One of the major motivations for how I configured this deck list is that people will come at us with lots of different types of hate and some of it we will try to beat head on, but often times we can find another path to winning without our combo. Between The Antiquities War, Sai, Ghirapur Aether-Grid, and Thopter Foundry, KCI has many ways to win the game; they can’t all get turned off by a single card. I’m not giving up much in the way of our main game plan of comboing. In fact you could make an argument that this build is better at comboing but I am getting payed off by having the side plans available. The 3 cards that were cut from the main deck are often extraneous. I think the best argument against this build is the mana but I accept that I often won’t be able to cast Thopter Foundry early and view it more like a 4-drop than anything else.

I hope this article was informative and that you will try out a Thopter Foundry build of the deck at some point going forward. If you have any questions or want to share how you have been liking this deck, please comment below!

Advertisements

Ep 18 Birthday Boy

In which our heroes take a hard look at the modern meta in preparation for the upcoming pptq season. We talk about what we played in regionals and how varied the modern meta really is. What do you plan on playing for your next event? How do you expect the meta to evolve in the next few weeks?

State of the Format Address and SCG Regionals Prep

When looking at the current modern metagame and how to prepare for Star City Games Regionals, I decided to do a little digging on what was finishing well,and see if I could develop a plan to attack the meta. My results are…inconclusive, as one might conclude for the modern format, but here’s what I was able to collect and deduce.

 

Using all the data from the past few weeks of large modern events (SCG Opens, GPs, SCG Classics), I compiled a list of all the decks that finished in the top 32 of these events to see if I could get a picture of modern at the current moment. Here is every archetype and the frequency it appears in various tournaments in a list from most common to least common at the top tables.

 

Jeskai Control: 12

 

Humans*: 11

 

Jund: 9

 

Tron: 7

 

Storm*: 6

 

Mardu Pyro*: 5

 

Burn: 5

 

Affinity: 4

 

Hollow One: 4

 

Boggles: 3

 

Death’s Shadow (Grixis+Mardu): 3

 

TitanShift/BreachTitan: 3

 

GW Company: 3*

 

Blue Moon: 2

 

UW Control: 2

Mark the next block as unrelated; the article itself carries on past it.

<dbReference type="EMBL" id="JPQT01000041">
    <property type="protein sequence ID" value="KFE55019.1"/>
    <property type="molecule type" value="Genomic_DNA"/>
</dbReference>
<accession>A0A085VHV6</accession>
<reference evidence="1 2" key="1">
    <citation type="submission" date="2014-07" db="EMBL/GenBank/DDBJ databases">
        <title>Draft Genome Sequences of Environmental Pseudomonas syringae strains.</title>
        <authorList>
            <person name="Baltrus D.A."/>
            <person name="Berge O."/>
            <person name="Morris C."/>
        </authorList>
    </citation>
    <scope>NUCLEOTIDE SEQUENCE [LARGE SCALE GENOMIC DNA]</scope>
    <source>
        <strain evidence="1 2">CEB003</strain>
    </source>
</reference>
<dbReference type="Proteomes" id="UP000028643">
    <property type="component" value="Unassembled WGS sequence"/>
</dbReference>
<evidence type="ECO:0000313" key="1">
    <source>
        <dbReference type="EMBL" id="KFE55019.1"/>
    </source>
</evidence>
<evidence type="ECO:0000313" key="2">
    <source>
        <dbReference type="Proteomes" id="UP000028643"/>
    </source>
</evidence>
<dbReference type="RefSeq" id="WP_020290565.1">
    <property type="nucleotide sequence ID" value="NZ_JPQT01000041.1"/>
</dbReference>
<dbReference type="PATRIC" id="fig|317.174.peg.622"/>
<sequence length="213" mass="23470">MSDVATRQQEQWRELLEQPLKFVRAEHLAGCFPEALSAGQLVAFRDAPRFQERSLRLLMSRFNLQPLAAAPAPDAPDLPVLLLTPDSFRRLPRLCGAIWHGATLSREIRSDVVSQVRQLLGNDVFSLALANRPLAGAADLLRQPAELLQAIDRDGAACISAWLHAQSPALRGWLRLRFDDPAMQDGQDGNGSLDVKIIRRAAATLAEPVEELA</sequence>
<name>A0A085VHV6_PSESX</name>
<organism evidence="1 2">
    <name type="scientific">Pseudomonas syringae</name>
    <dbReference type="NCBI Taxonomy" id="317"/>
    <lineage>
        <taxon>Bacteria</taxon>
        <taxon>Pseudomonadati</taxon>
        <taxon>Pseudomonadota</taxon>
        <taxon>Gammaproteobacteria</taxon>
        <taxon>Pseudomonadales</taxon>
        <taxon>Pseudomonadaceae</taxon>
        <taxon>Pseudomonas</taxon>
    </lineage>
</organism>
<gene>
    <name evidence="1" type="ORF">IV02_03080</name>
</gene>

Amulet Titan: 2

 

Infect: 2

 

UR Prison*: 2

 

Elves: 2

 

Eldrazi Tron: 1

 

Eldrazi Taxes: 1

 

UR Pyro: 1

 

Ad Nauseum: 1

 

BW Control: 1

 

Merfolk: 1

 

RG Hollow Vine: 1

 

So looking at the data, we have 26 different archetypes. 26 distinctly different decks that have all shown the ability to win. Welcome to modern, this is pretty much how it has always been. Some people love it, others hate it, but one thing is for certain, there is a large swath of powerful decks that can lead to a positive win percentage and put you into a top 8. This is also why modern can feel like a matchup roulette and many players feel that matches are won and lost at the pairings board. But this is all old news. What can we gain by knowing this information? What can we figure out about the format?

 

First there should be a couple things to denote about this list. Any deck with an asterisk next to it is a deck that won one of the events…except for GW Company, which only has an asterisk because 2 of those 3 results are Todd Stevens. That deck is likely not great but Todd Stevens is so take that result with a grain of salt. Mardu Pyro put on a clinic by winning an Open without breaking so much as a sweat, while Humans is likely one of, if not the best deck in the format, winning the following  SCG Open. Storm took down an SCG Classic in the hands of Caleb Scherer, perhaps the most well known storm pilot and Columbia native (although he possibly travels too much to claim Columbia as home anymore, but I digress). Lastly, the other SCG Classic was taken down by UR Prison. So, if you want to win an SCG Classic, just play blue/red. You can thank me when you win the next Classic based off of this advice.